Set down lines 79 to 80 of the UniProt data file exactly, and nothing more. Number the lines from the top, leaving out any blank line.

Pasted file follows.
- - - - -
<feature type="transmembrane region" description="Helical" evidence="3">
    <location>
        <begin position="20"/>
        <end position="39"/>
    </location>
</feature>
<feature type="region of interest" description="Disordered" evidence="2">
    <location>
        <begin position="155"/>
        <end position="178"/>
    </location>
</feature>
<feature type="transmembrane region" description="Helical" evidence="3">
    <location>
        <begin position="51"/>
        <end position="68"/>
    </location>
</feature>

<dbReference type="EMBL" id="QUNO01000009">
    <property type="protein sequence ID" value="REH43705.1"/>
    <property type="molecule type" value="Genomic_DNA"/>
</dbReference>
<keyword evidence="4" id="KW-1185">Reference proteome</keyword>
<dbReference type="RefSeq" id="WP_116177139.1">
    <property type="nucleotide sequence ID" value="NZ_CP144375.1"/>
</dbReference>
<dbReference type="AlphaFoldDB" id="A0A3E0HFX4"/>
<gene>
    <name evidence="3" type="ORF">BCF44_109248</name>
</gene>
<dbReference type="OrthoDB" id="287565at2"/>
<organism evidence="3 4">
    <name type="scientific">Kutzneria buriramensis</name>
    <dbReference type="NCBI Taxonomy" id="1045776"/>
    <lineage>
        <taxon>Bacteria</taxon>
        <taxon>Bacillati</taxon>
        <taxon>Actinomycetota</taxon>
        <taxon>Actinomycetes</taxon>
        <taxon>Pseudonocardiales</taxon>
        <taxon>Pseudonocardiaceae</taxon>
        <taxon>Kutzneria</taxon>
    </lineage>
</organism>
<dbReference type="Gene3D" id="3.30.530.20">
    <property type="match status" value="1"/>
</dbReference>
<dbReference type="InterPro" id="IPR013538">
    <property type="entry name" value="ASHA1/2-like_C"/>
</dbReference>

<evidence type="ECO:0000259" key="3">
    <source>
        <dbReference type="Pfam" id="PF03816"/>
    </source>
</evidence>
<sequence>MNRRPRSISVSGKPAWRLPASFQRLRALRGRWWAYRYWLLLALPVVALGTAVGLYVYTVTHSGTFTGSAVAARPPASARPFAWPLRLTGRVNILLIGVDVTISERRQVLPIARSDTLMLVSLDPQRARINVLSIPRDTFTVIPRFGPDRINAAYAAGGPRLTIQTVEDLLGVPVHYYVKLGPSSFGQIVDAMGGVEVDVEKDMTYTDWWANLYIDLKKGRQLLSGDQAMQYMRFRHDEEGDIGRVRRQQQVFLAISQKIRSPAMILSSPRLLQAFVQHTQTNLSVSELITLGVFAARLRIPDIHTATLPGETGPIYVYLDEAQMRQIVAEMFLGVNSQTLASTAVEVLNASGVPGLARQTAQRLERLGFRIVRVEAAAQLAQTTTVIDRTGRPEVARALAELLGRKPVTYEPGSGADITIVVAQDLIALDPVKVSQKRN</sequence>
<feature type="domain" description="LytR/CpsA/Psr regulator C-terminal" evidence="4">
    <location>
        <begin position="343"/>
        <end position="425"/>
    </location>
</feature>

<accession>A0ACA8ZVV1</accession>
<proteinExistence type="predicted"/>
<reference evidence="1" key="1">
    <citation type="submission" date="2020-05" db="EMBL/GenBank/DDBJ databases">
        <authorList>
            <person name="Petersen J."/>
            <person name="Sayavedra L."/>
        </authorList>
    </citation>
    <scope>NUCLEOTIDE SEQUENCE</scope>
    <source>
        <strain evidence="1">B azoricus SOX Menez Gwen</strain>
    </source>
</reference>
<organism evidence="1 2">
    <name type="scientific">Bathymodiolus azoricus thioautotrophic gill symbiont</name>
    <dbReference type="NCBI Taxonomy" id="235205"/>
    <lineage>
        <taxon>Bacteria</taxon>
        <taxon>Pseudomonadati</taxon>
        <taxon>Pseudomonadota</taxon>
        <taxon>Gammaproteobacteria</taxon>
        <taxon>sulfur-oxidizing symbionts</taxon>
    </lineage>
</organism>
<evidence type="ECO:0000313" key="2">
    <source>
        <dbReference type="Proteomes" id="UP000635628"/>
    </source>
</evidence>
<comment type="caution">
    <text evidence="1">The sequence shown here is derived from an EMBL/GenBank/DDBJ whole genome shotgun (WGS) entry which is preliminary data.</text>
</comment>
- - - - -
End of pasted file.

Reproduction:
    <dbReference type="NCBI Taxonomy" id="235205"/>
    <lineage>